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US real estate players are unfazed by changes to the tax law
Kris Paolini, a Redfin agent in Bethesda, Maryland, says some buyers “are trying to use taxes and the predictions that prices will fall as a negotiating point, but sellers aren’t buying it.” Bottom line: The post-tax-bill real estate scene is still ...
Kenneth Harney |
February 09, 2018 10:00AM
You might recall the scary predictions from the realty industry and some independent economists that began last fall: Cutting tax benefits for homeowners would inevitably lead to declines of 4 to 10 percent in home prices, and maybe even more for upper-bracket properties in high-tax areas.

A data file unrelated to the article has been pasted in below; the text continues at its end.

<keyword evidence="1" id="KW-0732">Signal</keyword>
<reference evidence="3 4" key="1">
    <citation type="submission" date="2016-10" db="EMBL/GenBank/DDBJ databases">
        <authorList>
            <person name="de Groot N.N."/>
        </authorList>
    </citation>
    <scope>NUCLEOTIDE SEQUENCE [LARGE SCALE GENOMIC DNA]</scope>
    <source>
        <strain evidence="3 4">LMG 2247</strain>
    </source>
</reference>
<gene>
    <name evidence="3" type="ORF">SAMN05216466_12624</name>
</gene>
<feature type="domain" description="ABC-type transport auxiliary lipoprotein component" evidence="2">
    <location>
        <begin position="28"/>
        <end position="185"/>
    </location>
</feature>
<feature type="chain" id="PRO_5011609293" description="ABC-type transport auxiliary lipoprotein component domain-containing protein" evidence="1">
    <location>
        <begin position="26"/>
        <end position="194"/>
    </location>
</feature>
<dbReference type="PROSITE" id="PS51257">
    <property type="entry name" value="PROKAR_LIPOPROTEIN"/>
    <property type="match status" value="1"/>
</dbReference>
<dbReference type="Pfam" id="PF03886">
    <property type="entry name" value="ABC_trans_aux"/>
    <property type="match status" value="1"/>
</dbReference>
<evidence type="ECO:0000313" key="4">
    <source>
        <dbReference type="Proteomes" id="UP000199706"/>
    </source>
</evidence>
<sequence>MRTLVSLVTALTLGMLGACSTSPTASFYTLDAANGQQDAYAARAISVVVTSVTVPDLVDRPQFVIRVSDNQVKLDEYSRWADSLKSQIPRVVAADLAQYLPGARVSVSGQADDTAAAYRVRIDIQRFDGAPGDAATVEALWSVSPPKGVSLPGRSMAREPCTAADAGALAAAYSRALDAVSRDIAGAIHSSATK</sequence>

So how are those dire warnings holding up? It’s still early in the game for hard statistical answersBut it’s not too early to gather anecdotal evidence on whether buyers — citing higher tax burdens — are pushing asking prices downward, or whether sellers are caving or resisting.
To get answers, I contacted realty agents and economists who keep a close eye on consumer behavior in markets around the countryThe consensus was summed up best by Ralph McLaughlin, chief economist of Trulia, a San Francisco company that tracks prices and local market trends in hundreds of communitiesPrice declines are nowhere in sight yet and cannot be totally ruled out, he said, but “we think the potential negative impacts (of the tax bill) will be muted by the likely fact that most households will actually have more money in their bank accounts at the end of the year because of the tax plan.”
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